Diabetes mellitus (diabetes) is a chronic condition in which the bodys capacity to deliver or react to the hormone insulin is inhibited. This results in the irregular breakdown of carbohydrates, and elevated or decreased glucose in the body. The side effects of high and low glucose can cause many serious, even life threatening conditions (Selekman, 2002). The prevalence of diabetes in school age children continues to rise and that means there are more diabetic students in schools.
The increased population requires an increase in the amount of people who must care for these students. The role of the school nurse is of utmost importance for the diabetic student. The nurse not only cares for the child but must educate the staff in regard to the child’s condition. In addition to educating the staff it is the nurses responsibility to put into place an Individual Health Plan (IHP), an Emergency Care Plan (ECP) and a 504 if warranted. All children are entitled to an education regardless of health status and it is the duty of the school nurse to ensure the diabetic student is in an environment in which they are able to learn and have their health needs met.
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The care of diabetic children in the school setting is widely discussed topic. This review discusses the benefits of having a nurse in school for diabetic students. The literary review was done using the terms diabetic children, school, nurse and school age child to utilize articles from 2012 through present. The articles focus on the child and parents experience for the diabetic student in school.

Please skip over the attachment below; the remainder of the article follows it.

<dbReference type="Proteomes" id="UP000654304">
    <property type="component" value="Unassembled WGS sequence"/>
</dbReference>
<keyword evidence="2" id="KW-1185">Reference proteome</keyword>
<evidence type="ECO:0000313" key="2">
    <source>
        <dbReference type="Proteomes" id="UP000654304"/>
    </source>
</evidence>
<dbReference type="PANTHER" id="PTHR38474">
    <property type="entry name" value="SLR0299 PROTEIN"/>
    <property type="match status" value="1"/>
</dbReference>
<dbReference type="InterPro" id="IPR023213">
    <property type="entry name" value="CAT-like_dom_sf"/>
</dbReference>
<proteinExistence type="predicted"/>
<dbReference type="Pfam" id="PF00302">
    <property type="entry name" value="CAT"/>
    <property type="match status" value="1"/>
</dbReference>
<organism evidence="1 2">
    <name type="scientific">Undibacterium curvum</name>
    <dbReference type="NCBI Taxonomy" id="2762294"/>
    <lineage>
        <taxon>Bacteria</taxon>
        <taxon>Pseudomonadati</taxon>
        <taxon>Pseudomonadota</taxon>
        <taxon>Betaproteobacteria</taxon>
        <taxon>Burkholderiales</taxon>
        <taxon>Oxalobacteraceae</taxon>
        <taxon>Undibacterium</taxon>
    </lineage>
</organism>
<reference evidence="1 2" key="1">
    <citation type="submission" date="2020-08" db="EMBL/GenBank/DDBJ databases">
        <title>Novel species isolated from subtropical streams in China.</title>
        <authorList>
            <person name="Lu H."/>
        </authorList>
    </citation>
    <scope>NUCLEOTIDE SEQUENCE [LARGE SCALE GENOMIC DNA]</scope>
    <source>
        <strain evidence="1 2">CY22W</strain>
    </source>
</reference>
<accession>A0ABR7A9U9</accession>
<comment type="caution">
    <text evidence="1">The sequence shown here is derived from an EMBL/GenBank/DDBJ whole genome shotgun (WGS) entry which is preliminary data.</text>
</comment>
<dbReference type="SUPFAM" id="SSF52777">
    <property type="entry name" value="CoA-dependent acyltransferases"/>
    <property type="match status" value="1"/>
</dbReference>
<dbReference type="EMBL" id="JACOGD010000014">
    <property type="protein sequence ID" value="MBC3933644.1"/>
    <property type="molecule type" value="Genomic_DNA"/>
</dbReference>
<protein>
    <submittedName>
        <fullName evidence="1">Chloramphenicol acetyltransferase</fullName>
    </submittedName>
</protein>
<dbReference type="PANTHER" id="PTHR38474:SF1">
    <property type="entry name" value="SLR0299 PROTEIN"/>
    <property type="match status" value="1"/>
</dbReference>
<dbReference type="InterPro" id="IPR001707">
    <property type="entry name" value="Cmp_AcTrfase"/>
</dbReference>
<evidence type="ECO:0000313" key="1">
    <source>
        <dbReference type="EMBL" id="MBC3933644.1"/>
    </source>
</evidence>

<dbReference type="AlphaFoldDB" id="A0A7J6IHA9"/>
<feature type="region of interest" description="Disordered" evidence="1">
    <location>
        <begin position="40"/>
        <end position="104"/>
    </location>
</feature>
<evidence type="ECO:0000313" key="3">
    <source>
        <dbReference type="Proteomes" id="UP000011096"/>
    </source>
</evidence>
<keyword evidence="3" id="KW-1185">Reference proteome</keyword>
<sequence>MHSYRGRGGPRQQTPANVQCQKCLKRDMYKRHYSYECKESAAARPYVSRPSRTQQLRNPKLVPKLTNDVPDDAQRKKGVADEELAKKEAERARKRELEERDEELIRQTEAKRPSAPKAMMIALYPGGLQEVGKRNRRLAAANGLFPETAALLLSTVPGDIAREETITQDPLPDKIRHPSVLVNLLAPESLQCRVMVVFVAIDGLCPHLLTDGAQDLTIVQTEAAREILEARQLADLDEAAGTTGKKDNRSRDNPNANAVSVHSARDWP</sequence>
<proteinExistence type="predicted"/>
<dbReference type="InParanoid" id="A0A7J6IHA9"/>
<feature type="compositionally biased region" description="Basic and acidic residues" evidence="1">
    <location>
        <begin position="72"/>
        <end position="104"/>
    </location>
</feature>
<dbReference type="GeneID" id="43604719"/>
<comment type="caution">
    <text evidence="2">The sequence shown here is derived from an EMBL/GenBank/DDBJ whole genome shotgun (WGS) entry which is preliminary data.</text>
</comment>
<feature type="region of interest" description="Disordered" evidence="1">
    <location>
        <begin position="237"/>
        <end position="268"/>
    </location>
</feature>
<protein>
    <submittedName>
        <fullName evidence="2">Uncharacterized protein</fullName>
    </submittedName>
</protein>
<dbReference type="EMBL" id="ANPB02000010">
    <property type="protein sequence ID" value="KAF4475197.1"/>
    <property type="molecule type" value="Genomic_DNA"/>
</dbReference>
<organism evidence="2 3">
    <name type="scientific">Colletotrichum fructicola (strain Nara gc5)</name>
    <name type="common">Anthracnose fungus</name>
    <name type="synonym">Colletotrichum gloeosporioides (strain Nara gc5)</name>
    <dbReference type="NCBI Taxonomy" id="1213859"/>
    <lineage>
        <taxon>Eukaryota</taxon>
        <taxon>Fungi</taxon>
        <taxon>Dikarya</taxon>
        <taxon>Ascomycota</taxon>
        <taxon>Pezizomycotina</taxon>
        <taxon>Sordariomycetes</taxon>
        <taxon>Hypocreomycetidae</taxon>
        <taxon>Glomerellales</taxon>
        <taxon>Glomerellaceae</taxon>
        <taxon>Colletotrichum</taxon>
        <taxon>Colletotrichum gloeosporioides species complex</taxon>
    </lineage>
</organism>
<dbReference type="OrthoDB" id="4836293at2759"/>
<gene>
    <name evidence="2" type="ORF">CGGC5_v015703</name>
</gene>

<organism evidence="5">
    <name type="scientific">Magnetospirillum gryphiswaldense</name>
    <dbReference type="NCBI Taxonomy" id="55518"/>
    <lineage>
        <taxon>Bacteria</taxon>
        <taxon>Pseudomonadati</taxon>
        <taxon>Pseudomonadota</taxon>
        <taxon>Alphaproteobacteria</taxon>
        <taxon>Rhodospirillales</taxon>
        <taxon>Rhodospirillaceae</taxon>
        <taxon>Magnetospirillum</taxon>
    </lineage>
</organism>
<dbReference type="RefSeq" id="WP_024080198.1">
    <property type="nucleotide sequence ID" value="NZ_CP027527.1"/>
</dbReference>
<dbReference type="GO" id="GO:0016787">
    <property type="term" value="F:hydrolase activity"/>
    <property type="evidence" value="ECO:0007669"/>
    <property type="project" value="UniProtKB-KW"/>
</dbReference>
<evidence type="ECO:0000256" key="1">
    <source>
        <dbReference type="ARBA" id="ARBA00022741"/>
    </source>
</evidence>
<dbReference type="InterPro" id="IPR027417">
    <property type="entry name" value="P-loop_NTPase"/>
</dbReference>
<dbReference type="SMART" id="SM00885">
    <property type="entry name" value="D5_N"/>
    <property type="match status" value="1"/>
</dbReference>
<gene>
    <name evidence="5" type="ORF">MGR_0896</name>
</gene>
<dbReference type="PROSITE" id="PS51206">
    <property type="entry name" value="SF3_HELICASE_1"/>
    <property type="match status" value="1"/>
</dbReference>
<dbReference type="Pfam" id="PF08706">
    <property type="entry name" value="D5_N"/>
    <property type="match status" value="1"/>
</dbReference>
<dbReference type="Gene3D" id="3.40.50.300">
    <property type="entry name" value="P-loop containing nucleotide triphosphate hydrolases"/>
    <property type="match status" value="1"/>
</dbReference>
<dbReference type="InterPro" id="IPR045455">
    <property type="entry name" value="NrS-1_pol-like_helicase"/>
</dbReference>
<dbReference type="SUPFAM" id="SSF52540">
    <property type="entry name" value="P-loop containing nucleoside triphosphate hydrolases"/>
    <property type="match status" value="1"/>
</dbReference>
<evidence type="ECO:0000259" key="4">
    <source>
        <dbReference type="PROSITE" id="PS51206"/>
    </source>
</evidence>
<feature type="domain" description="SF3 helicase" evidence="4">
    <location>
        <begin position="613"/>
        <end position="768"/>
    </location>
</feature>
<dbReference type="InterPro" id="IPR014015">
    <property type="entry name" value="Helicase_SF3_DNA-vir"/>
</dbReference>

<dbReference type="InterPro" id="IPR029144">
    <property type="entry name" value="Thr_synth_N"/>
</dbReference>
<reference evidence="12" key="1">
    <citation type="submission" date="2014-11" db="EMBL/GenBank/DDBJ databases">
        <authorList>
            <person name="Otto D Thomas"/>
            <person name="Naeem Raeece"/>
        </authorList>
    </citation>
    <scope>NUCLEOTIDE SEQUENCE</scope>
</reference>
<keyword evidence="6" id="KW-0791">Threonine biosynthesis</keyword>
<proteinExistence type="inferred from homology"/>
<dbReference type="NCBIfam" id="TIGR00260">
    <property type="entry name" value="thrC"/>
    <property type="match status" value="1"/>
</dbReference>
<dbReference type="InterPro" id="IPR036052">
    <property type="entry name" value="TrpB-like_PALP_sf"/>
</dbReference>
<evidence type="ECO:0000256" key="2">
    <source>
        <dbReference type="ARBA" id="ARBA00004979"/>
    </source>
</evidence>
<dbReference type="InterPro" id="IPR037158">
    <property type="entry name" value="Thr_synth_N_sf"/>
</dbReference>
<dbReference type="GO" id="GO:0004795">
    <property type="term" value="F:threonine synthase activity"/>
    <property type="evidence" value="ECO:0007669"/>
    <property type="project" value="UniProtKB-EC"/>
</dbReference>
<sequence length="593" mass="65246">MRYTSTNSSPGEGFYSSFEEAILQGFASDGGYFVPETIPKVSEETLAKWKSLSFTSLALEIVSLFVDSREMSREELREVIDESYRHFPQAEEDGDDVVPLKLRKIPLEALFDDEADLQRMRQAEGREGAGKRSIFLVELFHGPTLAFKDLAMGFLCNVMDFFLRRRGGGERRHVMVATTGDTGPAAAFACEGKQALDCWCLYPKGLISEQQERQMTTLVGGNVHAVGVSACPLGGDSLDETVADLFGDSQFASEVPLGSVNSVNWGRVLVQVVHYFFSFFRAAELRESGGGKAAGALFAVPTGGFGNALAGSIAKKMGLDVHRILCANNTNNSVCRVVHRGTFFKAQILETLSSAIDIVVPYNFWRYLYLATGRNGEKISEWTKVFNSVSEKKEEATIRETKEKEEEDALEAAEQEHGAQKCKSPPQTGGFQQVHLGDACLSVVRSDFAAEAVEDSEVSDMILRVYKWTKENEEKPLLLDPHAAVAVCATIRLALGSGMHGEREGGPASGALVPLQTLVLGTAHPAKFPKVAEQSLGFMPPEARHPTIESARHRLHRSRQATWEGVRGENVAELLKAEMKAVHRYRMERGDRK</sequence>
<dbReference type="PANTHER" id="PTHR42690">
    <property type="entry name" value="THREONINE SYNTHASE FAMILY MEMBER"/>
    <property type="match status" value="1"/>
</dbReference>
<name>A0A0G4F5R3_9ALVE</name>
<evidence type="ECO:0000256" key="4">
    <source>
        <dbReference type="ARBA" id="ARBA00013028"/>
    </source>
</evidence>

The benefits of having a nurse to care for the child while in school and the laws that are associated with diabetes in the school setting. Background information on diabetes was obtained from the Centers For Disease Control and the American Diabetes Foundation for Children. The laws that pertain to the diabetic school age child were acquired form the Pennsylvania code and from the Department of Health.
History While the incidents of adult onset diabetes has been declining in recent years, juvenile diabetes, Type 1 and 2, has been on the rise (CDC, 2017). Diabetes dates back thousands of years. The diagnosis of diabetes consisted of doctors observing the amount of urinating a person did, and if copious amounts of sweet smelling urine were produced the doctor would diagnose diabetes. There was no understanding of the disease process or how to treat the condition.
Fast forward to the 17th century when Dr. Thomas Willis would taste his patients urine to diagnosis diabetes. He found that if their urine was sweet tasting they has diabetes (Roberts, 2015). This diagnostic technique remained the same until the twentieth century.
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